I got to see friends and family that I dearly love, but I also got to spend the sweetest one-on-one time with my guys. It was particularly awesome to make some really fun memories with Nate. As the middle child, he is the one I’ve had all to myself the very least. He and I had some big Texas fun in July, but we also did a couple day trips for college tours. God was so good to give us some hilarious experiences because there’s no one I’d rather laugh with.

Even if you stayed close to home all summer, and didn’t have any out-of-town guests, I hope you’ve had lots of opportunities to love on your people — to enjoy the simplicity of stories told over dinner, or laughs shared amidst games like Scattegories.

C.S. Lewis said, “It is when we are doing things together that friendship springs up — painting, sailing ships, praying, philosophizing, fighting shoulder to shoulder. Friends look in the same direction.”

This cherished season of building many side-by-side memories is coming to a screeching halt. Next week all the boys will be back in school. In some ways, it’s totally time. We are ready. But I still think it’s good to look back and give thanks for all the ways these relationships were bolstered this summer.

After all only two things last forever: people (as Lewis said you’ve never met a mere mortal) and God’s Word.

May knowing this help us rightly order our lives.

“The grass withers, and the flower falls, but the word of the Lord remains forever.” 1 Peter‬ ‭1:24-25‬ ‭ESV‬‬

With Love,

Kristie

Jackson Five Friday: “Here’s Dugby” AKA “Dud”

Hey Friends,

I hope you’ve had a wonderful week. On Wednesday, I dropped my eldest son off for his sophomore year of college. After Olympic Trials in June, he’s mostly been home, and I will miss him immensely.

My mom used to say that when she had little kids, people told her, “oh wait till they’re teenagers” with a sense of dread.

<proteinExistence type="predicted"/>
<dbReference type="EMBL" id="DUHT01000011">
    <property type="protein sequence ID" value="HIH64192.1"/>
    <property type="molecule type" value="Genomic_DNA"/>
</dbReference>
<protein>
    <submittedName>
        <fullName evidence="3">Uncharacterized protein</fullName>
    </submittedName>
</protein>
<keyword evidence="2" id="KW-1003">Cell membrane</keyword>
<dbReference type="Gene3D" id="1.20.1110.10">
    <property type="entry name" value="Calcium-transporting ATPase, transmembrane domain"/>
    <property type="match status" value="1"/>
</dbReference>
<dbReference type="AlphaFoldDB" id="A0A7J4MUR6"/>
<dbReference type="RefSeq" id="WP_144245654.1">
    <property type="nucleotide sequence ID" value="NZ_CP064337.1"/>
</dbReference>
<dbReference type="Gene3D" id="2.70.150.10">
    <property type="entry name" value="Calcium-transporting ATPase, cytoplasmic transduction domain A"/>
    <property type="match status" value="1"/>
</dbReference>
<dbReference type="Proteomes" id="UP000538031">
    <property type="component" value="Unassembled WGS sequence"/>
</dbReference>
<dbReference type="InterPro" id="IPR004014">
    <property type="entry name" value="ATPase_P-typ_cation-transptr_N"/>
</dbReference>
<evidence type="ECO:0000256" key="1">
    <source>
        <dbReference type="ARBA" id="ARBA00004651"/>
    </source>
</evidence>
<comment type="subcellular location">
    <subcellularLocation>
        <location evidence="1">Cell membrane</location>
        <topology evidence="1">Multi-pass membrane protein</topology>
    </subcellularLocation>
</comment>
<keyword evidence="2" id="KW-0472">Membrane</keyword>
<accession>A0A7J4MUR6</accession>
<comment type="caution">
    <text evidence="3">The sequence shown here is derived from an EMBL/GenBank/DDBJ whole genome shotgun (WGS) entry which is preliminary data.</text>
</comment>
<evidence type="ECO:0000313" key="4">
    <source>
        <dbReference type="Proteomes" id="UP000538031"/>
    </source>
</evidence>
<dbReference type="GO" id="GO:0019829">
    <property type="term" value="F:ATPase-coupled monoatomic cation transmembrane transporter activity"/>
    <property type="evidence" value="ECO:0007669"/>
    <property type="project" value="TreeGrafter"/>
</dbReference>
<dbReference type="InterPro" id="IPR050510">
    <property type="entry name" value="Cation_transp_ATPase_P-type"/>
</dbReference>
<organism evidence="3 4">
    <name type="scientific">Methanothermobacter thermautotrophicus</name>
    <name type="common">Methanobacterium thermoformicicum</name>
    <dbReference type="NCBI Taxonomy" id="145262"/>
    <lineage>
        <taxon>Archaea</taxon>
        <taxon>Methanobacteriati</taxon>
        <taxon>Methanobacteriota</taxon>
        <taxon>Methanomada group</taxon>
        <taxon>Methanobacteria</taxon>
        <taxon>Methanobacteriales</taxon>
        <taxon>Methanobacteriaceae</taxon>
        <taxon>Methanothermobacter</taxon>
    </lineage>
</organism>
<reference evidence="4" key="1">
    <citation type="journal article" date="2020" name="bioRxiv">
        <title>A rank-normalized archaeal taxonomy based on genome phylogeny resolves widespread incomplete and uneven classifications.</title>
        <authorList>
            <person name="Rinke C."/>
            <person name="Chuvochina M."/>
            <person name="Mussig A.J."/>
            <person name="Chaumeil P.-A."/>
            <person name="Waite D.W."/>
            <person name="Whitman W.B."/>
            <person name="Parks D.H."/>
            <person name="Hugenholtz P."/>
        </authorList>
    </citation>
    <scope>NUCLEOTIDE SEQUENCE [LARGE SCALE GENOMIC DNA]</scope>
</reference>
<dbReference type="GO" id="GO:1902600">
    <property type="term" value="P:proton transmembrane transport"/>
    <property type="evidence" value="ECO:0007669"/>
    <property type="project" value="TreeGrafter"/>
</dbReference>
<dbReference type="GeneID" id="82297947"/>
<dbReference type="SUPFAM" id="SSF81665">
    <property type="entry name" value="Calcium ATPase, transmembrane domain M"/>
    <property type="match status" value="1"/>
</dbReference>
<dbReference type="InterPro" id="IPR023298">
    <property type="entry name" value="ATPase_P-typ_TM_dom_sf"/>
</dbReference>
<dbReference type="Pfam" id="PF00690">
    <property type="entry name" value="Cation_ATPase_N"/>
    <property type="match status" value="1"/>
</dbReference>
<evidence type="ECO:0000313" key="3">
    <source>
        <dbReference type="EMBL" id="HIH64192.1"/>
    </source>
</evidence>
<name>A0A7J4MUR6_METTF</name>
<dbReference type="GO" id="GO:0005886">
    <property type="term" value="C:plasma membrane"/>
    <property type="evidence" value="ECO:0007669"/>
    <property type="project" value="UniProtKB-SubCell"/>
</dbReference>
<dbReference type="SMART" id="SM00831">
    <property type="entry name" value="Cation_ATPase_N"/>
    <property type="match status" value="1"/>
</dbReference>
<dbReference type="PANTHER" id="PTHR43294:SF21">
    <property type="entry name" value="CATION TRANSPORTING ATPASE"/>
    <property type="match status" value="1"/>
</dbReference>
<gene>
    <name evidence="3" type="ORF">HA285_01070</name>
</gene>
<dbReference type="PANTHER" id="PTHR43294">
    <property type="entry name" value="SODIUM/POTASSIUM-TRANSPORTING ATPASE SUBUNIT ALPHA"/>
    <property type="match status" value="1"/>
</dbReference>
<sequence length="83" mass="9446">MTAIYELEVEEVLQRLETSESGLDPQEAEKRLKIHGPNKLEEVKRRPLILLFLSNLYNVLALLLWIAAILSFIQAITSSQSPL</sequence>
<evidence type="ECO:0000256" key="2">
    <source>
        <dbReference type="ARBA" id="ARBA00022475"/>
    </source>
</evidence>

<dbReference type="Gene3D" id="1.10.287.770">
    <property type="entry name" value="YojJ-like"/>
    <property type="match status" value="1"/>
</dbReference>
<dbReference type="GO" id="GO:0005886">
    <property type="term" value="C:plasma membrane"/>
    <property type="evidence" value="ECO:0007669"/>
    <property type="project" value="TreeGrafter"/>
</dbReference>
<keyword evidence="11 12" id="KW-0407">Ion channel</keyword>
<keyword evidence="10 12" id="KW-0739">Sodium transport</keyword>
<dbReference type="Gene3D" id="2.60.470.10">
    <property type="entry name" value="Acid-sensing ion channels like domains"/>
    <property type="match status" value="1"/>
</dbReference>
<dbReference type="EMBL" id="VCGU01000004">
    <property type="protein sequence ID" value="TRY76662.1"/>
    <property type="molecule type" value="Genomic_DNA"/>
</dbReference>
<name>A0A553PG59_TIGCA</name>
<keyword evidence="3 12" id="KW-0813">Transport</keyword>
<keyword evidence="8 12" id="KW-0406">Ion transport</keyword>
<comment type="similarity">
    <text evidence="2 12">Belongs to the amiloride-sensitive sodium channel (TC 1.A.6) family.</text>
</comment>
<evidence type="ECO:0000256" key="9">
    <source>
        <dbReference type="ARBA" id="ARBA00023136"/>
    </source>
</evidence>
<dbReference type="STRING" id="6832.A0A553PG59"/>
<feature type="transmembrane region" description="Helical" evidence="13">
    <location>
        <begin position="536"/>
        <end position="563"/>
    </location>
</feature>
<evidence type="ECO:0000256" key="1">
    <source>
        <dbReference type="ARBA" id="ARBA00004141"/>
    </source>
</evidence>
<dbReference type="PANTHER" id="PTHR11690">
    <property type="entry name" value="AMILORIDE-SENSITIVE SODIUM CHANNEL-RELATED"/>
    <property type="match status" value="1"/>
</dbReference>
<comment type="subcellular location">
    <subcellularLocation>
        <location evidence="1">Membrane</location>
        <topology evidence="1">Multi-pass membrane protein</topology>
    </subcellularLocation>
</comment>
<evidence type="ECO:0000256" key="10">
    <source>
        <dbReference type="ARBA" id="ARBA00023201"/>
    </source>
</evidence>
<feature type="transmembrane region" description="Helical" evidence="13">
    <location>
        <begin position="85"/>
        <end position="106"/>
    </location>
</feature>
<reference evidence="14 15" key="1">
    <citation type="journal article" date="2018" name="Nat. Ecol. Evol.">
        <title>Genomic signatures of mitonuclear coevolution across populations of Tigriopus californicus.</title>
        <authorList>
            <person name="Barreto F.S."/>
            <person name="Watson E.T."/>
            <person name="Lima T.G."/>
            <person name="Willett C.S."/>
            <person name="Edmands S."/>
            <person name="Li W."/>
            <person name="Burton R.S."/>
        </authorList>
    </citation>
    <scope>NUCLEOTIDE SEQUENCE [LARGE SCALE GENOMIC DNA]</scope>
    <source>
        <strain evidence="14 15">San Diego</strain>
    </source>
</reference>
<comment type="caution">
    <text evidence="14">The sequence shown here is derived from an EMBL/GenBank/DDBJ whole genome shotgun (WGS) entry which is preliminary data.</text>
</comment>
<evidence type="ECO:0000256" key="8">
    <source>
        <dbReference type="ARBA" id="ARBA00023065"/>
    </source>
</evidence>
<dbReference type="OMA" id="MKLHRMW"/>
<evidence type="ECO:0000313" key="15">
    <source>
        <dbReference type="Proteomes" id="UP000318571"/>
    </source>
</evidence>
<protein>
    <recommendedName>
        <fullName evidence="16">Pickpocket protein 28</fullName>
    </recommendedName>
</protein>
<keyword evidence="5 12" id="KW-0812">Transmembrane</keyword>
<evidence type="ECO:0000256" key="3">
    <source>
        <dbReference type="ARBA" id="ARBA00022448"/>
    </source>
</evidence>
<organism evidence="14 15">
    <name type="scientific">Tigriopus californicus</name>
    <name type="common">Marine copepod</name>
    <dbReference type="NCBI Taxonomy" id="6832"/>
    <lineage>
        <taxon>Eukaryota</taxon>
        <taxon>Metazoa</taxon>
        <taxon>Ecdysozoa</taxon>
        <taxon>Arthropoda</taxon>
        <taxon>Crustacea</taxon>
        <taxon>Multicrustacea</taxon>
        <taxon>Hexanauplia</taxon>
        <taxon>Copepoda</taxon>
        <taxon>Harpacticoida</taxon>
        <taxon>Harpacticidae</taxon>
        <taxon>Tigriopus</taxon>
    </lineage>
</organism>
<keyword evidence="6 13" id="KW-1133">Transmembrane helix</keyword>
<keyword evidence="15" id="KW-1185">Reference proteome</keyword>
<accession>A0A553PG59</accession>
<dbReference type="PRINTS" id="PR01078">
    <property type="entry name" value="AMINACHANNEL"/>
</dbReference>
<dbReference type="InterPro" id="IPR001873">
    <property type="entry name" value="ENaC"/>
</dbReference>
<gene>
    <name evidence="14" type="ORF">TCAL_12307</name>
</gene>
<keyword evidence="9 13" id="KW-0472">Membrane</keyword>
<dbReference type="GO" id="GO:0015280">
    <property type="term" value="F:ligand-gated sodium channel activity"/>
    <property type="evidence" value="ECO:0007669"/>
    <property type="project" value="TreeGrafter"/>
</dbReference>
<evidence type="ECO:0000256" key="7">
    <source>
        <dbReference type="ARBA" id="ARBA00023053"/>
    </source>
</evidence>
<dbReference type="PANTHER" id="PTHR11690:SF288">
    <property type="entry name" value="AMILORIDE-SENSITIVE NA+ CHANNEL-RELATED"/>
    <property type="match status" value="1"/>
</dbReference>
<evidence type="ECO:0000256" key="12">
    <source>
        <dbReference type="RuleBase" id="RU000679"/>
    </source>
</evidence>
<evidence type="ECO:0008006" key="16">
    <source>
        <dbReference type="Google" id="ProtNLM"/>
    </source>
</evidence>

“I never felt that way,” she said. “I loved the teenage phase.” I’m with her. I’ve loved every phase from infancy to today and can’t believe that my firstborn will cease to be a teen in a couple months. His eagerness to help me has been a constant blessing. When he was six he insisted on pushing and loading the heavy Costco cart. The other day when I asked him to vacuum he immediately stopped what he was doing and did it. Being both helpful and a sweet, fun companion is just part of his identity.

Speaking of his identity, twice it’s been mistaken in ways that I’ll laugh about until I die. Although he is William Jackson III, my mother gave him the nickname “Dub” before we left the hospital. Perhaps predictably this turned into Dubby. Baby Dubby was the sweetest little guy you could imagine and we never ever called him Will or William until he started school.

When he was a toddler we went to a mega church. Hence the nursery workers were almost always strangers. When you checked your child in, you passed them over the half-door, put a name tag on their back, and got matching identity bracelets with a security number. One time when my husband Will had written out the name tag, that first “b” in Dubby evidently looked like a “g.”

When we picked him up after church, he was passed to us back over the door with a Johnny Carson type declaration, “Here’s Dugby!!”

It is no less funny to me today than the moment it happened. Hopefully the second mistaken identity will stay as fresh.

To close out the summer, we spent a few days in Florida. One day we went deep sea fishing. It was just the boat captain, Chris, and the five of us. We caught mahi, and got to snorkel on the way back. It was pretty amazing and different from anything we’ve done before. But the most fabulous part was when Dub reeled in our first catch.

Chris exclaimed, “Well, they may call you ‘Dud’ but you’re not one!”

Can you imagine calling your son “Dud”? Yep, he went to Olympic Trials and is the sweetest, most helpful guy around, but he’s a dud. So, so hilarious!

But you know who is incapable of misunderstanding who you are? Your Heavenly Father. He knit you together in your mother’s womb. He knows you better than you know yourself. He has a specific calling for your life and He loves you beyond measure.